Doing Business In: Indonesia

Siregar & Djojonegoro

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Recently, the Indonesian government has issued Law Number 11 of 2020 on Job Creation (commonly known as “Omnibus Law”). The issuance of the Omnibus Law is one of the Indonesian government efforts to attract more Foreign Direct Investment and making it easier to do business in Indonesia.

Omnibus Law comprises 15 chapters and 186 articles, which includes the following scopes:

  1. Improvement of the investment ecosystem and business activities;
  2. Manpower;
  3. Protection and empowerment of cooperatives and Micro, Small and Medium Enterprises (MSME);
  4. Ease of doing business;
  5. Research and innovation support;
  6. Land procurement;
  7. Economic era;
  8. Central Government investment and acceleration of national strategic projects;
  9. Implementation of the government administration; and
  10. Sanctions.

Furthermore, in February 2021, the government has issued 49 (forty-nine) implementing regulations of the Omnibus law which consisting of 45 (forty-five) Government Regulations and 4 (four) Presidential Regulations. The following are a number of new regulations related to foreign direct investment in Indonesia, amongst others:

  • Government Regulation Number 5 of 2021 on Implementation of Risk-Based Business Licensing (“Reg 5/2021”);
  • Government Regulation Number 6 of 2021 on Implementation of Business Licensing in Regions (“Reg 6/2021”);
  • Government Regulation Number 8 of 2021 on Authorised Capital of Companies and Registration of Establishment, Amendment and Disbursement of Companies that Meet the Criteria for Micro and Small Business (“Reg 8/2021”); and
  • Presidential Regulation Number 10 of 2021 on Investment Business Fields (“Reg 10/2021”).

As we can see, the Indonesian government intends to improve the ease of doing business in Indonesia by making significant changes in the investment environment, amongst others, by shifting the investment list from the negative investment list into the positive investment list and provides more relaxation in the foreign investment restrictions, providing incentives to certain business fields, introducing a new concept of the risk-based licensing system, and simplifying the process of doing business in Indonesia. The Indonesian government hopes that more investment will come to Indonesia, and it will kickstart Indonesia’s economic recovery due to the Covid-19 pandemic.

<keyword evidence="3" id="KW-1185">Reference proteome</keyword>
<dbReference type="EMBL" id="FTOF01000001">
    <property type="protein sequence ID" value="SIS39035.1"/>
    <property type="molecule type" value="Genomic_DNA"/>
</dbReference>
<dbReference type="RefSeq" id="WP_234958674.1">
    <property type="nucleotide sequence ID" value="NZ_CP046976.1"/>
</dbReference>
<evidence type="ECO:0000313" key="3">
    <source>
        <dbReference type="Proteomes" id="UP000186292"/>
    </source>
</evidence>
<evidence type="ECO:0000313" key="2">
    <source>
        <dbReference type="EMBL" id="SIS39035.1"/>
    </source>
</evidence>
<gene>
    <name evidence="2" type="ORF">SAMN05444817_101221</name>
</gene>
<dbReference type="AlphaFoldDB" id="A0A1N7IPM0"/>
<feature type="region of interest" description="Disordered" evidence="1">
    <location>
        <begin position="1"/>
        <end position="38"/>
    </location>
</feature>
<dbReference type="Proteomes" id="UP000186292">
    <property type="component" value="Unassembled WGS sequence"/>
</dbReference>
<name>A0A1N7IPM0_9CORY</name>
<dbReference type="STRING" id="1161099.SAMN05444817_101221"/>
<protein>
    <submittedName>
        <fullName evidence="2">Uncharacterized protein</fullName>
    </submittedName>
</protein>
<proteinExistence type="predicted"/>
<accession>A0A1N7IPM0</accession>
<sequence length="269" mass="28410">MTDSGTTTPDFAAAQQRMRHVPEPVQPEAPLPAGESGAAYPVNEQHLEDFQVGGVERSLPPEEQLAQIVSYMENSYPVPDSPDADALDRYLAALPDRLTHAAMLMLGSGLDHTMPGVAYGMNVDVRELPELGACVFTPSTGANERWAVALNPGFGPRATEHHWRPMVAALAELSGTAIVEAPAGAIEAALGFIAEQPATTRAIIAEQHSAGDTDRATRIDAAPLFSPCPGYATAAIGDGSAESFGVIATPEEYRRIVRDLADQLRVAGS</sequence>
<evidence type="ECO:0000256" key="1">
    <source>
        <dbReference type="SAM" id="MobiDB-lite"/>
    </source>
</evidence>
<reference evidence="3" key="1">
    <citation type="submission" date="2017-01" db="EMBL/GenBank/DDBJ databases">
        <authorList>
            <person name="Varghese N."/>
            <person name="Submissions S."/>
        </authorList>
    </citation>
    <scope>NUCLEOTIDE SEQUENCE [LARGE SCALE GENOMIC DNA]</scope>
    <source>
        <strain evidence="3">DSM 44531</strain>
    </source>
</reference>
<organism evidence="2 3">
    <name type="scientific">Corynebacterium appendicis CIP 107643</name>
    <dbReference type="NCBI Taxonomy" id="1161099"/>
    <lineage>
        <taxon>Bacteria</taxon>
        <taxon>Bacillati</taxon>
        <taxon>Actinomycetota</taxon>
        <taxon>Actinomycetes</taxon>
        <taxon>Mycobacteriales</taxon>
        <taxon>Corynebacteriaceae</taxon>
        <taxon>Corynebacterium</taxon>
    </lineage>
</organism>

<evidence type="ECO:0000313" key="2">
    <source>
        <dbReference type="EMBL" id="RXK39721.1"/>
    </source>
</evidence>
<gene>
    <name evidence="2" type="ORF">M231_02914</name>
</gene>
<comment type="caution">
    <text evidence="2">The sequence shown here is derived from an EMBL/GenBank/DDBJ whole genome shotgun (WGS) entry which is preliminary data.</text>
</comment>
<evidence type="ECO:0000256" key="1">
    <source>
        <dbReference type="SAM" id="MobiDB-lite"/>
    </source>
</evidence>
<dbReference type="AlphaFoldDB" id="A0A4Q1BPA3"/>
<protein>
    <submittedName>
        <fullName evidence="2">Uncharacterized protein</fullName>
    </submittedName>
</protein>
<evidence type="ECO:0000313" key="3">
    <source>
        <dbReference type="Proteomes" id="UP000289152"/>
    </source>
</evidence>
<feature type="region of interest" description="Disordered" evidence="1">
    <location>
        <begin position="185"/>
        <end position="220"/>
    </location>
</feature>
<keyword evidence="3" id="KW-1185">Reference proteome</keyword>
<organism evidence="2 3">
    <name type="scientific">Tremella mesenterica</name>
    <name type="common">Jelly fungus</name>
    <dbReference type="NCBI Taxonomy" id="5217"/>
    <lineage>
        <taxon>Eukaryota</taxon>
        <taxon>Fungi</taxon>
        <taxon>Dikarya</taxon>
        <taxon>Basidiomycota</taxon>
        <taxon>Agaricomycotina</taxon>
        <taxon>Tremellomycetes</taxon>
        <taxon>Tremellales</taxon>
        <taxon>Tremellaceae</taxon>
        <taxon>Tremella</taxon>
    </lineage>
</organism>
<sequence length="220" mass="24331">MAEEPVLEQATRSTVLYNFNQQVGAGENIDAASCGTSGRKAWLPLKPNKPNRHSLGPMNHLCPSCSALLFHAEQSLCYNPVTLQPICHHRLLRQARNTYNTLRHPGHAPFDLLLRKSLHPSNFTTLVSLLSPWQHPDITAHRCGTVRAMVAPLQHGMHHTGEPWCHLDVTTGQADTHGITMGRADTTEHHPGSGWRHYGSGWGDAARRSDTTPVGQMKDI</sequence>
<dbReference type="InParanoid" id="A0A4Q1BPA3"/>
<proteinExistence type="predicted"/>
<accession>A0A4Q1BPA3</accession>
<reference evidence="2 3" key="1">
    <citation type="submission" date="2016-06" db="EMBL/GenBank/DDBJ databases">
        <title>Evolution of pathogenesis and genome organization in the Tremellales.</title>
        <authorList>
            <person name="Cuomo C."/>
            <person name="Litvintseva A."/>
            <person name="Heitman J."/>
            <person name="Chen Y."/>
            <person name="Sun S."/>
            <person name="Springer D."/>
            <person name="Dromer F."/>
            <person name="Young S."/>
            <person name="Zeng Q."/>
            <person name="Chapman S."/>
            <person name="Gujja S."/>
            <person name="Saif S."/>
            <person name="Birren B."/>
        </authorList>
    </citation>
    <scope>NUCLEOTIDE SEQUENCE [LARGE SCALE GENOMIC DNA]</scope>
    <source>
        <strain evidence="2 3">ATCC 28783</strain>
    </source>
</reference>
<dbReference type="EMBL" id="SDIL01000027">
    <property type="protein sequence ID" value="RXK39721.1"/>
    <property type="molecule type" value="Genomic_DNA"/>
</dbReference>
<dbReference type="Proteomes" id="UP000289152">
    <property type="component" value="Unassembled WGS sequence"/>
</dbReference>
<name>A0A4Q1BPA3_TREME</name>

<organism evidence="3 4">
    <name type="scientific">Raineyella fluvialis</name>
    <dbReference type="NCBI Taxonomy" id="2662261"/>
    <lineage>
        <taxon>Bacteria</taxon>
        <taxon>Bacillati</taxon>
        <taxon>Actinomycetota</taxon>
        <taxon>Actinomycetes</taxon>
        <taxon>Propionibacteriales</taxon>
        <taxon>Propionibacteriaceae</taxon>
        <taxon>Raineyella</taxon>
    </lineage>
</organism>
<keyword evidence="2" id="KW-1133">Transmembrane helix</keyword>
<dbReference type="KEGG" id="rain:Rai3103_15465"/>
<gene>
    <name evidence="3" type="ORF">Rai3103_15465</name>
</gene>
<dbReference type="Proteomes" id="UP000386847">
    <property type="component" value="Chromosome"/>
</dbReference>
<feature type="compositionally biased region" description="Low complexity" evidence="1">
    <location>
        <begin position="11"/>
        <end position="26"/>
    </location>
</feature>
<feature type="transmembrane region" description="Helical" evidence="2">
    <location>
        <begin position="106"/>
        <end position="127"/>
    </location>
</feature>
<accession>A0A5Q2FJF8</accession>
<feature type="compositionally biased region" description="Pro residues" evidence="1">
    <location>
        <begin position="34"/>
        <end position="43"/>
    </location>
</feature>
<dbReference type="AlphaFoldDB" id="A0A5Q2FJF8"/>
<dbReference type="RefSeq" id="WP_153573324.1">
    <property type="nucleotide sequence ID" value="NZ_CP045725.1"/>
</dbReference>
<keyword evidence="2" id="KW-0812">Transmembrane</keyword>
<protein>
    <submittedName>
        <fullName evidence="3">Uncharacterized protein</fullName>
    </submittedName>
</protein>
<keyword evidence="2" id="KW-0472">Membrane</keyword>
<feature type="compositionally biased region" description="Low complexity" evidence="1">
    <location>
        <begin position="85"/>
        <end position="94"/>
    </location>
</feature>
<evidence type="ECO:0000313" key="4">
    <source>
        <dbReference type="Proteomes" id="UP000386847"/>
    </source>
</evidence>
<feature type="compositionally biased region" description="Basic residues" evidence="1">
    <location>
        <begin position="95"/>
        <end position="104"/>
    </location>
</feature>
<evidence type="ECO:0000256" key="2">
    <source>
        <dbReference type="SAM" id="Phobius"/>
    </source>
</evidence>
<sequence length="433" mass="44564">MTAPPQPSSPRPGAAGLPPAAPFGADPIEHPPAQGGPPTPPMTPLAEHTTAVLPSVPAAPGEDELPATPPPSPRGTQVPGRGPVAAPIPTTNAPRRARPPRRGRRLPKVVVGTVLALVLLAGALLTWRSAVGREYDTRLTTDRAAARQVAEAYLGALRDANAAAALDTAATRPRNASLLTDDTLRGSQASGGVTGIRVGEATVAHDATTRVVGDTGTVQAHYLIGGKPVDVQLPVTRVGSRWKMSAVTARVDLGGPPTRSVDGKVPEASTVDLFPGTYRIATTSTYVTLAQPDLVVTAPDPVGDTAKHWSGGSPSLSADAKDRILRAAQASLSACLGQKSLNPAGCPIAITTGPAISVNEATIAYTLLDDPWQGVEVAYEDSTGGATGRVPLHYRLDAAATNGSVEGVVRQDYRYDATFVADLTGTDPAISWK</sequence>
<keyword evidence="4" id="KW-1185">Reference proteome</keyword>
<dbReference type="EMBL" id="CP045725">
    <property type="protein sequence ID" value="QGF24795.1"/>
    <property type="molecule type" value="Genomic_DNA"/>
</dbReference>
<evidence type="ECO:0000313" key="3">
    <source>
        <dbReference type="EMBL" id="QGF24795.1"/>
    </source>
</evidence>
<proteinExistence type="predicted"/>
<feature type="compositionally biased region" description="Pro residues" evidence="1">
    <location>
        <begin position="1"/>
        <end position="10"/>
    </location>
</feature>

Due to the wide scope of Omnibus Law and its implementing regulations, this article will only focus on practical matters in doing business in Indonesia, especially after the major changes of Omnibus Law and its implementing regulations.

Investing in Indonesia

Here are some main issues on investing in Indonesia:

1. Business Vehicles/Legal Entity

In order to invest in Indonesia, the investor should know what the required business vehicle is to invest under the prevailing law. According to Law Number 25 of 2007 on Capital Investment as amended by the Omnibus Law (“Investment Law”), unless specified otherwise, any foreign investment must be in the form of a limited liability company established under Indonesian Law and domiciled in Indonesia (“PT PMA”). Therefore, there are two alternatives for foreign investment, whether foreign investors establish a new PT PMA or acquire an existing company in Indonesia. We will discuss the procedure of setting up a company in Indonesia below.

2. Investment List: whether the proposed business fields open for foreign investment?

On 2 February 2021, the Indonesian government has issued a new investment list called “Positive Investment List” under Reg 10/2021. In principle, the investment list stipulates the parameters or requirements to invest in various business fields or sectors in Indonesia. Positive Investment List is a revised version of the Negative Investment List as stipulated in Presidential Regulation Number 44 of 2016 on Lists of Business Fields that are Closed to Investment and Business Fields that are Conditionally Open for Investment (“Reg 44/2016”).

In principle, the basic concept of these two regulations is still the same. Meanwhile, the differences are as follows:

Negative List 2016
(Reg 44/2016)
Positive Investment List
(Reg 10/2021)
List of Business Fields that are Closed to Investment: 20 Business fields List of Priority Business Fields: 245 business fields
List of Business Fields that are Conditionally Open, Reserved or for Partnership with Micro, Small and Medium Business and Cooperatives: 145 Business fields List of Business Fields that are Allocated or for Partnership with Micro, Small and Medium Business and Cooperatives: 89 business fields
Business Fields that are Open under Specific Conditions: 350 Business fields Business Fields that are Open under Specific Conditions: 46 Business fields

It can be seen that Reg 44/2016 stipulates business fields that are closed and/or opened under specific conditions (i.e., subject to foreign ownership limitation). Meanwhile, all business fields/sectors are expressly stated to be opened for investment in Reg 10/2021, whether it is fully open for the foreign investors or subject to foreign ownership limitation, except for the business fields, classified as Closed Business Fields which will be discussed below.

In conclusion, the significant changes in the Positive Investment List under Reg 10/2021, amongst others, are as follows:

Relaxation in the foreign investment rules: Reg 10/2021 has reduced the number of business fields restricted to foreign investors:

  • Reg 44/2016: 350 business fields were conditionally open for investment (i.e., subject to foreign ownership limitation).
  • Reg 10/2021: only 46 business fields are conditionally open for investment (i.e., subject to foreign ownership limitation).

Priority business fields: the Indonesian government has grouped certain business fields into priority business fields, in which the government also offers fiscal and non-fiscal incentives for such priority business fields:

  • Fiscal incentives: in the form of tax holidays, tax allowances, free import duty on imports of machinery and goods for project construction.